What would your last words be if you knew you were about to die? How would you choose and position your words to reflect your deepest commitments?
How would you capture, and then keep, the attention of your listeners, and, without self pity, give them the tools to carry on after you are gone? This year, after spending 10 days focusing on questions of life and death, and on how to make meaning after the catharsis of Yom Kippur, we read Haazinu, Moses’ last lecture, Moses’ final song.
Moses’ words are in the form of a poem, Shirat Haazinu, also called The Song of Moses. In the Torah scroll, as well as in all printed versions, these 43 verses are written in columns, the only poem that appears this way in the Torah. This ancient form was chosen by the editors of the Torah to underscore the importance of Moses’ last words, even though, teaches professor Andrea Weiss, the poem tells of a “relationship gone awry.”
The poem begins with great strength, as Moses addresses not only the people, but the heavens and earth, “Give ear, O heavens, let me speak;/Let the earth hear the words I utter!”
As Moses stands at the edge of the land he will not enter, he pours out his heart to his people. The words that tumble from his mouth are words of love, but as so often happens when we desperately hope that our listeners will take our words to heart, Moses turns to rebuke, warning and threat.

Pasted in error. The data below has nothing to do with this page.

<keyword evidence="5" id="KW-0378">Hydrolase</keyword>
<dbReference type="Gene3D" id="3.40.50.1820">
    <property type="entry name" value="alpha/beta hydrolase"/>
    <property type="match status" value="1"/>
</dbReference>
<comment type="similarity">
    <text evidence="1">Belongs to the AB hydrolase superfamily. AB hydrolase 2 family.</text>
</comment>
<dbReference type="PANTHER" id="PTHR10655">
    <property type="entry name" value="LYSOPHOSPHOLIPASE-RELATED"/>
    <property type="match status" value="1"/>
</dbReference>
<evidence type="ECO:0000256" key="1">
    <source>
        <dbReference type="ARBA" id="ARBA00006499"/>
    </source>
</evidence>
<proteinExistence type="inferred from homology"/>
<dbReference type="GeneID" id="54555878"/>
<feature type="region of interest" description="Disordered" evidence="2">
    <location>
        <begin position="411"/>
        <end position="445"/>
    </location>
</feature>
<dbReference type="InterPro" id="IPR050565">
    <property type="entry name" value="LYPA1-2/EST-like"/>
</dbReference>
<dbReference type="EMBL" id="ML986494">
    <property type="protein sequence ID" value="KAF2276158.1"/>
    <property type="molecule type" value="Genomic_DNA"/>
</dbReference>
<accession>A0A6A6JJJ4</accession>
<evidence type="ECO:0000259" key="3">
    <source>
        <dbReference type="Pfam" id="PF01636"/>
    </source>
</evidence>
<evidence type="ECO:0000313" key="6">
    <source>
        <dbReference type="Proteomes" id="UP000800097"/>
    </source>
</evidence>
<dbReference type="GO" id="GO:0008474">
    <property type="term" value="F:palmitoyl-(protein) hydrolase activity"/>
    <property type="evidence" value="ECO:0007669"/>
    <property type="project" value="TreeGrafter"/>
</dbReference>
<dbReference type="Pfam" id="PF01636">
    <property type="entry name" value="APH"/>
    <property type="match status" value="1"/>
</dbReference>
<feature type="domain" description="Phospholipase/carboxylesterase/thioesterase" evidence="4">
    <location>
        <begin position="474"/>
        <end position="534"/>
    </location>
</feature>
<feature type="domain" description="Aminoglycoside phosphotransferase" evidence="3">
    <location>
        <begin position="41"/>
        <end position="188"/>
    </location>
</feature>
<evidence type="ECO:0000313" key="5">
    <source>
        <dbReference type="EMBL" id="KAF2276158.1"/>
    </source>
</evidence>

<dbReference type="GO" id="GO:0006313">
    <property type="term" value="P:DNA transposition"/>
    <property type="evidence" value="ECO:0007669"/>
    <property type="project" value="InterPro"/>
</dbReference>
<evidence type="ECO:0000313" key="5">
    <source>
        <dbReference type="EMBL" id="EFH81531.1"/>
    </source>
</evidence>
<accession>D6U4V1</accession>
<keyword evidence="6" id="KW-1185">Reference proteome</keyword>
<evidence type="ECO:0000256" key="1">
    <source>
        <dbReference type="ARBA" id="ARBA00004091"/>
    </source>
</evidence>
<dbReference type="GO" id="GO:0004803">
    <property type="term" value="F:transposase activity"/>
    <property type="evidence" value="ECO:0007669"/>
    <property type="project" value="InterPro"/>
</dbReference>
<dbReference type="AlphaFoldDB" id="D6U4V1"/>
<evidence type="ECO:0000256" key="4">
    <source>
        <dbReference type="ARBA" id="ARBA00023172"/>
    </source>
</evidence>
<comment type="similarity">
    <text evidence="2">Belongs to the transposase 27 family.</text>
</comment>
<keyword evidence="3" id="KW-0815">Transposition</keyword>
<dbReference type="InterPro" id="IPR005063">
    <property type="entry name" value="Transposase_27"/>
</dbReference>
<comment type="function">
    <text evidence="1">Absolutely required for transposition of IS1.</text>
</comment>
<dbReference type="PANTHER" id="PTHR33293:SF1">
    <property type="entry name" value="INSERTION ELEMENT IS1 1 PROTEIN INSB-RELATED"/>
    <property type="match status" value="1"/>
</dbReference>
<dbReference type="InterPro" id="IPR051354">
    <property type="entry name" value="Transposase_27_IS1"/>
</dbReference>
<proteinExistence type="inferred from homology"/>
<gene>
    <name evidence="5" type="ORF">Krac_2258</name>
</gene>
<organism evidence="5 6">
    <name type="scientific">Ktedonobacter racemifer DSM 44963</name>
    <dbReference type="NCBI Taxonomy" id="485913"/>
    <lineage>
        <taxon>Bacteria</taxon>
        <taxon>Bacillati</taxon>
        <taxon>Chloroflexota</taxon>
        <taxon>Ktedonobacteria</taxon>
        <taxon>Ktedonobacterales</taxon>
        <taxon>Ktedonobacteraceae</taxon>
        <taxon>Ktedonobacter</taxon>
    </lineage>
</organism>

Employing a rich range of metaphors, Moses speaks of God as father, as companion, as eagle, as nursing mother. In spite of this nurturing, the Israelites “grew fat and gross and coarse/They forsook the God who made them/And spurned the Rock of their support.” Instead of offering us a nechemta, a message of comfort and healing, the poem ends with the words of an angry, vengeful God.
But Moses cannot conclude in anger. “Moses said [to all Israel]: take to heart all the words with which I have warned you this day. Enjoin them upon your children, that they may observe faithfully all the terms of this Teaching. For this is not a trifling thing for you: it is your very life.”
Moses has been speaking to the people for more than 40 years, acting as God’s mouthpiece, attempting to serve both his God and his people. Here, at the last moment, he wants desperately to give direction and guidance to the people he is about to leave. With words of love that reflect his life’s passion, he reminds his people that true service to the Holy One demands all our energy, indeed, our entire beings.
He points the people to read these words as one part of a much larger corpus: “take to heart all the words,” those spoken today and those spoken on our long journey from slavery to freedom, on the shared and arduous trek towards the land of promise. These teachings are “your very life … ”
The parshah concludes with one of the most poignant exchanges in the Torah: God tells Moses that he will not enter the land that is spread before him. “You shall die on the mountain that you are about to ascend, and shall be gathered to your kin…You may view the land from a distance, but you shall not enter it … ”
Moses’ song is spent, and he is silent. We remain to consider his torah, his passion, his angers, his loves. We remain, to weigh Moses’ words, and to contemplate how we, at this time of Sukkot, will move forward towards celebration.
Rabbi Sue Levi Elwell serves as the rabbinic director of the East Geographic Congregational Network of the Union for Reform Judaism.